Regardless of who the winning team was, it was an exercise of patience, critical thinking, perseverance, collaboration, team-work, communication, open-mindedness, flexibility, evaluation, comprehension, and cooperation among many other things. Isn’t that the beauty of the Essential Elements of the PYP? That no matter what age we are, the experiences we engage with help us develop every facet of the human experience: the knowledge we acquire, our level of conceptual understanding, our attitudes, our skills and ultimately, our actions which lead to continuous improvement.

This POI review was a wonderful example of all of those elements in action in order to ultimately build upon and improve the student experience at Prairie Waters for the 2017-2018 school year.

PYP IGNITE

One of the biggest challenges we face each year here at Prairie Waters is family turnout for our PYP Parent Information Evenings. We have tried:

  • Several different session times – one during the school day, one in the evening
  • Early in the school year
  • Connected to the first round of 3 way conferences held in the school early in December
  • Later in the evening
  • Child care for those families that need to bring their kids
  • Constant communication through various sources: School Newsletter, Twitter and Facebook accounts, postings on our school website and on the school sign outside of the building, paper invitations sent home with every student, posts on classroom blogs and Twitter accounts
  • Luring/bribing (however you choose to see it ūüėČ ) with the promise of treats
  • Save the Date cards at the end of the previous year
  • Advertising at our Kindergarten orientation evening and information sessions during staggered entry

The list goes on…each year, we try something new or different in order to boost attendance, and each year, our turnout is less than ideal. This year, I hope, was the turning point for that…

Last year, we put it out to staff to think of creative ways to present our Parent Information evening in order to increase interest and attendance, one of the ideas that was very enthusiastically suggested, was an IGNITE inspired event, where small groups of teachers would talk for 10 minutes on a specific element of the programme, so parents would get a snippet of information, and then hopefully have their curiosity sparked in order to come learn more, or engage in further conversation with our staff either right after the event, or moving forward into the school year. In years previous, it has just been the pedagogical leadership team who would present to the parents, but we all agreed as a staff that in order for parents to see the value of this programme, that it needed to be a united front. Parents need to see that we are ALL invested and care deeply about what we do here as PYP educators. So this year, approximately 95% of our teaching staff signed up to help out in some capacity on the evening of PYP IGNITE; either by leading a session, helping with our student ambassadors who welcomed our guests into the building, assisting with room setup, food prep, or just being another supportive body in the room.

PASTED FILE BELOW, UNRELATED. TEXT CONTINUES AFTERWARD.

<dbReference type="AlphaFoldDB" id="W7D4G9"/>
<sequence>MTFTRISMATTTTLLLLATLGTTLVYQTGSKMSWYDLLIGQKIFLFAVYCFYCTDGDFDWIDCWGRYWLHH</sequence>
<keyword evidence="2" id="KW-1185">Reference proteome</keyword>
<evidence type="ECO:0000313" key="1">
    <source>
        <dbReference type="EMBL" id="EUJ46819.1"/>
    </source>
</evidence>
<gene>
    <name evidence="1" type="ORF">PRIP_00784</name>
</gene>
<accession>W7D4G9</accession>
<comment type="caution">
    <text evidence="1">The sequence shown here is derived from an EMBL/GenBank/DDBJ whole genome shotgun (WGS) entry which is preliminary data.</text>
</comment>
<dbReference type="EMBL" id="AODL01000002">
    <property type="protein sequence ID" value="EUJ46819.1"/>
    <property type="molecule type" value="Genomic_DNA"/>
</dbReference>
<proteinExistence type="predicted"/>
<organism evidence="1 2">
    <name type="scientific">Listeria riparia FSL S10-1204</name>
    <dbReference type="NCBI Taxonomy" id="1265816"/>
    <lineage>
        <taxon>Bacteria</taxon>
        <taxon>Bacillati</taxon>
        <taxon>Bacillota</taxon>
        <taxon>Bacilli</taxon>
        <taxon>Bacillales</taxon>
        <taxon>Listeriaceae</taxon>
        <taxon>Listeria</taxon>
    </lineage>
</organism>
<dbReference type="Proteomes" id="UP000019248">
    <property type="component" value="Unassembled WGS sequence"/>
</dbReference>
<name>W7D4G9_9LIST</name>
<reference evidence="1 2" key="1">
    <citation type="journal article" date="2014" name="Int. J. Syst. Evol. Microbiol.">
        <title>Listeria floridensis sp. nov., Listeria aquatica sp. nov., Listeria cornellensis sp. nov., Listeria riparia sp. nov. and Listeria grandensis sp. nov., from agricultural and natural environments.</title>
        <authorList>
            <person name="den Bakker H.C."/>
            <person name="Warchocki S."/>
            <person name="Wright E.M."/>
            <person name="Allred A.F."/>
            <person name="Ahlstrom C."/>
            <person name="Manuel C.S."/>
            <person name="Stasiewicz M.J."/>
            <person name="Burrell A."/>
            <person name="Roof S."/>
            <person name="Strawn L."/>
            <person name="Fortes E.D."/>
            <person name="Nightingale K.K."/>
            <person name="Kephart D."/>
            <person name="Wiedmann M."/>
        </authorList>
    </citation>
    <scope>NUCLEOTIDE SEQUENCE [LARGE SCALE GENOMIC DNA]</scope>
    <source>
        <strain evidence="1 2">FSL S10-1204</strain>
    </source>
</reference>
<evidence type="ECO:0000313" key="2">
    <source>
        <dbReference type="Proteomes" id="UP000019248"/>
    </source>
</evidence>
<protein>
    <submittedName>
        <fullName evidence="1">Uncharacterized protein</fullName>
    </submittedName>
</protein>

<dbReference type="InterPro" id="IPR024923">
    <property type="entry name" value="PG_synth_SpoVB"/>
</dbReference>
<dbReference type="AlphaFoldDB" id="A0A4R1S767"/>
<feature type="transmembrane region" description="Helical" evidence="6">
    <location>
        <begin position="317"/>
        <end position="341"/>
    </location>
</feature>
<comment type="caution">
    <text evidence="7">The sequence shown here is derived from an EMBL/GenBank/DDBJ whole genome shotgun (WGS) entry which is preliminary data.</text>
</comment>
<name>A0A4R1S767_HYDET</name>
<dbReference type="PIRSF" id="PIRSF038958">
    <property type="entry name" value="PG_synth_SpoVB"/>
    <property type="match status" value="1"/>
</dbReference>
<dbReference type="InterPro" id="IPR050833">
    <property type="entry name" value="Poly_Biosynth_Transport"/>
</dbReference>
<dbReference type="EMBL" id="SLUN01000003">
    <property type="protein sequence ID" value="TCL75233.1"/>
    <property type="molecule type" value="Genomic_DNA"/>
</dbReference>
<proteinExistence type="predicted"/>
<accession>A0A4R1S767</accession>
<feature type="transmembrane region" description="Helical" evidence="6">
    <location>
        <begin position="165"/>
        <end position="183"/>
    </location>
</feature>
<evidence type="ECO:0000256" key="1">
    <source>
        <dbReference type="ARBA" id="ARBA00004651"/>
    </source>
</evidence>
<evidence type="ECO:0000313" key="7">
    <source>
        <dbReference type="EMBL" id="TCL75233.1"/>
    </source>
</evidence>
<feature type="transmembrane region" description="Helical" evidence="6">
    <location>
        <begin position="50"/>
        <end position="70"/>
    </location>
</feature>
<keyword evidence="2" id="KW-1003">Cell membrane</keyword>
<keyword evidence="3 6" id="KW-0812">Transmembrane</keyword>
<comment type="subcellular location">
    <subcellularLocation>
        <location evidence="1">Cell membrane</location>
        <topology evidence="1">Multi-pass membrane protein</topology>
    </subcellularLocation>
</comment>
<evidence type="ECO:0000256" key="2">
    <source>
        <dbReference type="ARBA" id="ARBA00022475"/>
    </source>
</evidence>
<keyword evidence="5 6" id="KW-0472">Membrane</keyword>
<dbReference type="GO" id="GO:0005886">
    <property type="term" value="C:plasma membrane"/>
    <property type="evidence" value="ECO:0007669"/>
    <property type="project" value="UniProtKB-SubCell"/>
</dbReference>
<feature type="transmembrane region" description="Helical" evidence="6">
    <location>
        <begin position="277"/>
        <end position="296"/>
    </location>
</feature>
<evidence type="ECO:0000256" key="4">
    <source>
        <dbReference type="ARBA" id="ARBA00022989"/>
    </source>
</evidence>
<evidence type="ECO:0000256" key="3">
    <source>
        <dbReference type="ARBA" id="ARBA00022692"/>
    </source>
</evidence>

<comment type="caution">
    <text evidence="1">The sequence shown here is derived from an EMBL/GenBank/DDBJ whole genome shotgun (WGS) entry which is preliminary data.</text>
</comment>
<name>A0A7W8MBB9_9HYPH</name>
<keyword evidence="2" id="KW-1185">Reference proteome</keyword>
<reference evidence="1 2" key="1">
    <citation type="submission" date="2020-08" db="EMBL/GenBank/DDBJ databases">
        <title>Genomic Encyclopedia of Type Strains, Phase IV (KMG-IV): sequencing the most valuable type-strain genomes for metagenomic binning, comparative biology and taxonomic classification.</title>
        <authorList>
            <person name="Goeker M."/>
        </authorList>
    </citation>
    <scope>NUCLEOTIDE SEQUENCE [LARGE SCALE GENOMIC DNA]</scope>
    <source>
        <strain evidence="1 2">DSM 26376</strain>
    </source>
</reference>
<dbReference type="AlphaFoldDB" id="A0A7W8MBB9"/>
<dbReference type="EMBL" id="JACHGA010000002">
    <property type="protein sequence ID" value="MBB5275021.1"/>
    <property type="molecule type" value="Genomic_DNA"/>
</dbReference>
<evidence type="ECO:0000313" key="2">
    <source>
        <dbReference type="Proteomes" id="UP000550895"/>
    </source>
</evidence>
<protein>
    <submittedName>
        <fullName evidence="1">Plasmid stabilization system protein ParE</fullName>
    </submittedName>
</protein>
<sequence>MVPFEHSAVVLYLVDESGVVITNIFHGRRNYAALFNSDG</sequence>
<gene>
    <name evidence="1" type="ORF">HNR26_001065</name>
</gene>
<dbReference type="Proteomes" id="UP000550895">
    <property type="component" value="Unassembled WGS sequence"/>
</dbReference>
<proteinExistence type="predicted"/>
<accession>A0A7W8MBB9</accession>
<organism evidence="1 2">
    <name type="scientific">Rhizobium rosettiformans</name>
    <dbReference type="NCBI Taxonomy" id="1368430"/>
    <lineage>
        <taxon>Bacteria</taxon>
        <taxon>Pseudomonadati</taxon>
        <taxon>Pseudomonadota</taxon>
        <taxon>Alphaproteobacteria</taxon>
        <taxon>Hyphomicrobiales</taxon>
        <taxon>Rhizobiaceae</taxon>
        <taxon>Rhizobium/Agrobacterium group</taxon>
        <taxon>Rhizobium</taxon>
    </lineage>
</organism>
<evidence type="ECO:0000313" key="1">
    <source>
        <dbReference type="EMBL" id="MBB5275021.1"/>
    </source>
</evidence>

We¬†had¬†been promoting this event since the end of last school year, and this year, when the RSVP’s were rolling in, we were JACKED! We had about 80 people RSVP to attend the evening!

Unfortunately, on the evening of IGNITE, only about 20-25 parents out of that group of 80 RSVP’s attended. While disappointing, we still count it as a success. Why, you ask? Because so far, it has been our best attended parent information session to date! The parents that were here with us RAVED about the experience, and said how glad they were that they attended. They told us they¬†would definitely be spreading the word to other parents that they need to come to the next session. Another reason we counted it as a success; we had a few faces in the audience from our Rocky View Schools family who wanted to learn more about the programme, and consider how it benefits students. We’re always happy when we can build awareness and understanding about the PYP and its impacts on student learning.

We’re hopeful that the buzz generated from this event carries forward into our next parent information session, and that we’ll begin to see our attendance increase with each new event!